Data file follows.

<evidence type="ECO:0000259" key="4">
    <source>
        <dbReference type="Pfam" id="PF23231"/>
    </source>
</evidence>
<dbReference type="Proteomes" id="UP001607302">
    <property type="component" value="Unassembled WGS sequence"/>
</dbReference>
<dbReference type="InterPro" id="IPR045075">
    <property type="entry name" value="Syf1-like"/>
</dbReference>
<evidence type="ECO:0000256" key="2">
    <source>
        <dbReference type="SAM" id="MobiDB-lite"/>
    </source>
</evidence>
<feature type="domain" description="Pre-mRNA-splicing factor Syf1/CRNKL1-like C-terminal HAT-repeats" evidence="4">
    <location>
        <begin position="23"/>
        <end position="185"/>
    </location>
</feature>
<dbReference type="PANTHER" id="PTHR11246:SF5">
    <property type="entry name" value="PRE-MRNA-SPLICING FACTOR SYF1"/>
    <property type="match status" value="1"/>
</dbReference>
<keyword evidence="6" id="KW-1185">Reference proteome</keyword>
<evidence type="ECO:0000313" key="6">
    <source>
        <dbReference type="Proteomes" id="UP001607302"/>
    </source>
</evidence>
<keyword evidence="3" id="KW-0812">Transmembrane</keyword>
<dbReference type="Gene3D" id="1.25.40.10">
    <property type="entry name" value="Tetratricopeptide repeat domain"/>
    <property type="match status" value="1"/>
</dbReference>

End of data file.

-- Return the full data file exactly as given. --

<evidence type="ECO:0000259" key="4">
    <source>
        <dbReference type="Pfam" id="PF23231"/>
    </source>
</evidence>
<dbReference type="Proteomes" id="UP001607302">
    <property type="component" value="Unassembled WGS sequence"/>
</dbReference>
<dbReference type="InterPro" id="IPR045075">
    <property type="entry name" value="Syf1-like"/>
</dbReference>
<evidence type="ECO:0000256" key="2">
    <source>
        <dbReference type="SAM" id="MobiDB-lite"/>
    </source>
</evidence>
<feature type="domain" description="Pre-mRNA-splicing factor Syf1/CRNKL1-like C-terminal HAT-repeats" evidence="4">
    <location>
        <begin position="23"/>
        <end position="185"/>
    </location>
</feature>
<dbReference type="PANTHER" id="PTHR11246:SF5">
    <property type="entry name" value="PRE-MRNA-SPLICING FACTOR SYF1"/>
    <property type="match status" value="1"/>
</dbReference>
<keyword evidence="6" id="KW-1185">Reference proteome</keyword>
<evidence type="ECO:0000313" key="6">
    <source>
        <dbReference type="Proteomes" id="UP001607302"/>
    </source>
</evidence>
<keyword evidence="3" id="KW-0812">Transmembrane</keyword>
<dbReference type="Gene3D" id="1.25.40.10">
    <property type="entry name" value="Tetratricopeptide repeat domain"/>
    <property type="match status" value="1"/>
</dbReference>